Free Our Paywalled Court Documents: The Aaron Swartz Memorial PACER Cup Contest Announced
from the go-carl-go dept
Yesterday was the two year anniversary of Aaron Swartz’s unfortunate suicide. Today, Carl Malamud, the leading champion of freeing up public documents and laws, has announced a National Day of PACER Protest, to be held on May 1st, with the “winner” (explained below) to get the Aaron Swartz Memorial PACER Cup. Malamud’s discussion of this is pretty long, but well worth reading. If you don’t recall, Malamud and Swartz have spoken out against PACER in the past many times (as have we). PACER, of course, is the horrific, antiquated paywall system by which the federal courts lock up tons of public documents and only make them available at 10 cents per page (with some exceptions). We rack up hefty PACER bills here at Techdirt all the time.
PACER, itself, is of dubious legality. The law that established PACER says that the fees collected can only be used for the system itself, yet the system is so profitable that the money flows back into other areas of the judicial system, and the Administrative Office of the US Courts doesn’t want to give up on its cash cow. The system itself is painful to use — slow with a horrible interface — before we even get to the ridiculousness of 10 cents per page. A few years back, the courts tested letting certain libraries have free access to PACER, leading Aaron Swartz to stop by one of the libraries and set up a system to download a bunch of these documents. The Administrative Office called the FBI on him, though (of course) he hadn’t actually broken any laws so he wasn’t charged with anything. This also resulted in the “pilot program” being cut off and the libraries losing their free access.
Still the documents he did get out became the initial seed for the RECAP collection, available at the Internet Archive, which any PACER user can now add to using RECAP the law, a simple browser add-on that automatically uploads documents you view on PACER to the Internet Archive’s collection.
Malamud describes a three-pronged strategy to knock down that PACER paywall, which he dubs the “red, white and blue” teams. The red team involves filing lawsuits challenging PACER’s legality. The blue team, which Malamud will undertake himself, involves asking a bunch of courts for an exemption to PACER for some research that he’s working on (and has been for some time, involving privacy issues related to PACER).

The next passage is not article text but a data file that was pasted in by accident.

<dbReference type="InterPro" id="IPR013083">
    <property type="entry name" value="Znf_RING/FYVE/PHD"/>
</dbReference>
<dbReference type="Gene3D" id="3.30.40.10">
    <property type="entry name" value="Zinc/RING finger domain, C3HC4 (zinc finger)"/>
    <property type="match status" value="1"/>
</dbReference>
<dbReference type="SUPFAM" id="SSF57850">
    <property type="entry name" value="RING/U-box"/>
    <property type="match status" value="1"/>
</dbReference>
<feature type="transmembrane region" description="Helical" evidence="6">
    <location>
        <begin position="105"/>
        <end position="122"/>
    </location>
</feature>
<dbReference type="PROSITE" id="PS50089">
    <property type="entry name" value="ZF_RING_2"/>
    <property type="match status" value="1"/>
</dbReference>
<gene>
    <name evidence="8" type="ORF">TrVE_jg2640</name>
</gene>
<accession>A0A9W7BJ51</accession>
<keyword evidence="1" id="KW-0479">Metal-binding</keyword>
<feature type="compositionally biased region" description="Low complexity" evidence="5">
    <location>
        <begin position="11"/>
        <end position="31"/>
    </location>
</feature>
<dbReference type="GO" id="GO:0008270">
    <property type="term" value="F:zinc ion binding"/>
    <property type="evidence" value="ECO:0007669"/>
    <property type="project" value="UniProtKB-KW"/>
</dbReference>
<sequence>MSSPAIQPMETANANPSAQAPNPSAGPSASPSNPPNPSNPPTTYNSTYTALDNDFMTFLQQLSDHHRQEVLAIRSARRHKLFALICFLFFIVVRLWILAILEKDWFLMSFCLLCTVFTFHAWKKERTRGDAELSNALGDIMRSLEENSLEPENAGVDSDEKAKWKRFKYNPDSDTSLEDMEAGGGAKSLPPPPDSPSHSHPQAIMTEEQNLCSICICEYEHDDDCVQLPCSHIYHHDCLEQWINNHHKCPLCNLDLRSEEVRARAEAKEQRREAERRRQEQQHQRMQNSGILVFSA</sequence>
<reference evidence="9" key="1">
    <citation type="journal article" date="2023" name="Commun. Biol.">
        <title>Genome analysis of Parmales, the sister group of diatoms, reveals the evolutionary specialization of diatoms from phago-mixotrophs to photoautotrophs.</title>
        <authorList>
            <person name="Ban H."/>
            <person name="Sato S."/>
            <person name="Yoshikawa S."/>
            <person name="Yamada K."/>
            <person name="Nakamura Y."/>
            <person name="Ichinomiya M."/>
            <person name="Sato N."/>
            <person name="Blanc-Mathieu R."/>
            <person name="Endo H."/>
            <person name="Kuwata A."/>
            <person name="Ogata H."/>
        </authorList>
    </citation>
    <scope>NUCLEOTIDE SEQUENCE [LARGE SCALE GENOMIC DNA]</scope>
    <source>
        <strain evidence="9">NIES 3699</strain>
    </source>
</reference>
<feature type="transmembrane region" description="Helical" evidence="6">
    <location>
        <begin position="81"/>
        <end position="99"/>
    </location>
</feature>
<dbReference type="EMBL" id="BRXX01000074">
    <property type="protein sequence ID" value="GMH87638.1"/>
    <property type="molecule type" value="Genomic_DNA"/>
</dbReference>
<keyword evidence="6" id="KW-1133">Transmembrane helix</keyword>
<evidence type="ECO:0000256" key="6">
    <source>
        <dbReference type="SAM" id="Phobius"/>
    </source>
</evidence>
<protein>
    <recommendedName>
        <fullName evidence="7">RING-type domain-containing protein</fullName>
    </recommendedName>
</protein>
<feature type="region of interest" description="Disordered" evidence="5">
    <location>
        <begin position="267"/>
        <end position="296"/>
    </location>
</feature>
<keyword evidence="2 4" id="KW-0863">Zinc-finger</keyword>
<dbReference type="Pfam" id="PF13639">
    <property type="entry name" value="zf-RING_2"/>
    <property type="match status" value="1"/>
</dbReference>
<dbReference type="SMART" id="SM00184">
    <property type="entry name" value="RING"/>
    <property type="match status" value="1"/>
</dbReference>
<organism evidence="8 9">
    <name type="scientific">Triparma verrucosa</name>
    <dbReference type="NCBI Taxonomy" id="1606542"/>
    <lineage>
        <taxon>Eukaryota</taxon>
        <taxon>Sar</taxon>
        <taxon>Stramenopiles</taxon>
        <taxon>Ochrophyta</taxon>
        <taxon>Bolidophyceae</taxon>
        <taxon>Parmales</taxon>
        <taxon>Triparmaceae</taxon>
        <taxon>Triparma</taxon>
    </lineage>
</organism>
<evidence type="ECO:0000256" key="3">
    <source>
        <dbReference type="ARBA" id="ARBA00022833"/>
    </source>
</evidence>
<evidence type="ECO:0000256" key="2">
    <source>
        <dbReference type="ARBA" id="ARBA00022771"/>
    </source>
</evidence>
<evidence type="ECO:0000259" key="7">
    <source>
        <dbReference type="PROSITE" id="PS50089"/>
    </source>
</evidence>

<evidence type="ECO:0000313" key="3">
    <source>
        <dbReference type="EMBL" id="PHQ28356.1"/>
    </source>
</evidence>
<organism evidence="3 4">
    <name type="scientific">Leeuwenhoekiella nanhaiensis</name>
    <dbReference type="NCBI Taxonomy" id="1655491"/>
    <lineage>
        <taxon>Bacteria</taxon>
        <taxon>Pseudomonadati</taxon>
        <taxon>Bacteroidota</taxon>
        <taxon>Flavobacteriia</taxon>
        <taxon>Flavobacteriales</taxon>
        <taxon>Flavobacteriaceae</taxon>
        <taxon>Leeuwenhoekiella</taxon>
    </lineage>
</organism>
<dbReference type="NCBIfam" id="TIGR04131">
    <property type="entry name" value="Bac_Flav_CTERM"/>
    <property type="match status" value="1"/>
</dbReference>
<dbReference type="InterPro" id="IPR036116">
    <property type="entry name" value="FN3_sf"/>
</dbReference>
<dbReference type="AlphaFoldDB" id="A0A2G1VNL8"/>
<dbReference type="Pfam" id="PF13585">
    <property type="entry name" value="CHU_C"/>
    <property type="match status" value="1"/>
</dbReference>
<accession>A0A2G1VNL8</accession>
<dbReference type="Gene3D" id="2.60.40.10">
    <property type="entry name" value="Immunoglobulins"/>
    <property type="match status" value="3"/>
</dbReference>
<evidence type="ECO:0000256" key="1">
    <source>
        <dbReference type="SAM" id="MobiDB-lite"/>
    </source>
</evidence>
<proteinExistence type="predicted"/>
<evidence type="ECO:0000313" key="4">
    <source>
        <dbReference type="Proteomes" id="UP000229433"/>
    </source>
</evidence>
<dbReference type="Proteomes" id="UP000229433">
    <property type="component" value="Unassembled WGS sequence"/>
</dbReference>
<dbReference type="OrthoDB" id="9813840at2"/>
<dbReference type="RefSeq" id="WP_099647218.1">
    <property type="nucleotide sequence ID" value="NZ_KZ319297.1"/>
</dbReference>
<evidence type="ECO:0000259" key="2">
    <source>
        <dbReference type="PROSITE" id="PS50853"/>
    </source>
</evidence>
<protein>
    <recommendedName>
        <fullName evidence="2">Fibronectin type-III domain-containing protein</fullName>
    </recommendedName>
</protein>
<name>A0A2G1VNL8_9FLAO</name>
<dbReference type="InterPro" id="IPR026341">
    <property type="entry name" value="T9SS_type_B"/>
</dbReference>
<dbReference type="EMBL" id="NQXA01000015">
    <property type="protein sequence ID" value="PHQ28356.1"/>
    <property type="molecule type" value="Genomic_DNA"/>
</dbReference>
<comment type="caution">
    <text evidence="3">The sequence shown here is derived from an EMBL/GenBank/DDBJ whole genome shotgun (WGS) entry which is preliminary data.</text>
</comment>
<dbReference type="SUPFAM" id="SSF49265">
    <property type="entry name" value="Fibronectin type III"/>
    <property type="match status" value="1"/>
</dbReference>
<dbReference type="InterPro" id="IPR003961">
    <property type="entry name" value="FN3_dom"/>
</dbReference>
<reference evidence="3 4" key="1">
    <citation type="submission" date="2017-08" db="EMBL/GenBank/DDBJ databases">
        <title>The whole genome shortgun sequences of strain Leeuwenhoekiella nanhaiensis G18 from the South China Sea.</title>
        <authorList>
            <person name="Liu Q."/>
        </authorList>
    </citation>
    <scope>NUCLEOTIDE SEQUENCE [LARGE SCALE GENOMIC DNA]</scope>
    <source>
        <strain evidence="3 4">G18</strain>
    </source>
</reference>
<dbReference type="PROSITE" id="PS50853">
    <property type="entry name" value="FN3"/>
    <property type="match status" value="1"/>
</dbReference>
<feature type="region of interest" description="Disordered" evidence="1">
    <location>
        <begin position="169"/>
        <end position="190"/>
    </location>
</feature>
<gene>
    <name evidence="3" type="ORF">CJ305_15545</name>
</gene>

It’s the white team approach that involves everyone else. One part of it is asking people to send notes to their local judges, just to inform them how totally screwed up PACER is (since many judges may not realize how much of a pain it is to the public). But the bigger part is that Malamud has proposed May 1st as a day when he wants lots and lots of people to use PACER accounts to download documents (and RECAP them). Here’s where an important “caveat” in the $0.10 per page comes into play. If you rack up less than $15 of downloads in a quarter, PACER waives your fees. So Malamud is hoping that lots of people will sign up for PACER accounts and use May 1 to download cases right up to that line, so you won’t have to pay.
On May 1, what if a lot of people all downloaded $15/worth of documents and perhaps even set a record day for amount of PACER usage?
Using your $15/quarter in ?free? is an easy activity. You need to get a PACER account, then you need to get the RECAP extension for either Firefox or Chrome. Do this in the first quarter so you can casually and at your leisure make sure your setup is working. That way you know you?ll be set to go on May Day….
My hope is that groups will gather together and focus on a single district or circuit court. Law schools are a natural, it wouldn?t be hard to get a couple hundred law students at a school to all go after their local district. But, this doesn?t have to be limited to lawyers! For example, there?s a wonderful group called DC Legal Hackers which was started by Alan deLevie, Rebecca Wiliams, Jameson Dempsey, and other talented public-spirited people in Washington. Likewise, Chicago has an extremely active civic community and active groups such as the Smart Chicago Collaborative, founded by Daniel X. O?Neil. My hope is that some of these groups might get involved as well! (This memo is the first they will have heard of this, so I don’t presume to task them with work, but only hope they will consider participation.)
In order to support the concepts of groups working together, I have made a small grant to the Free Law Project to add a simple ?group name? field to your RECAP Extension preferences. They will furnish me a report on May Day showing each file and group name, so I can tally a total by district.
In other words, you can sign up for a “team” and Malamud will see which team helps free the most documents. And for the winner:
In order to stimulate a little friendly competition, we will monitor the RECAP logs on May 1 and for the group that uploads the most data for a single court we will award the Aaron Swartz Memorial PACER Cup, a handsome artifact suitable for display in your law school or civic venue trophy case. The next year, if PACER is still behind a paywall, we will rerun the competition and the new winner will get the cup. If and when the PACER paywall gets dropped, the last one holding the cup gets to keep it. We have commissioned Point.B Studio, who worked very closely with Aaron on projects for a decade, to design and implement the PACER Cup.
We strongly recommend taking part in this, though we also recommend that you sign up for PACER now, because it takes a bit of time. Make sure you have the hang of it now, in the first quarter (for less than $15 worth) before May 1st, so you’re ready. Then get the RECAP extension for your preferred browser.
Oh, and feel free to put down “Techdirt” as your “group name” if you can’t find a more worthy team to join…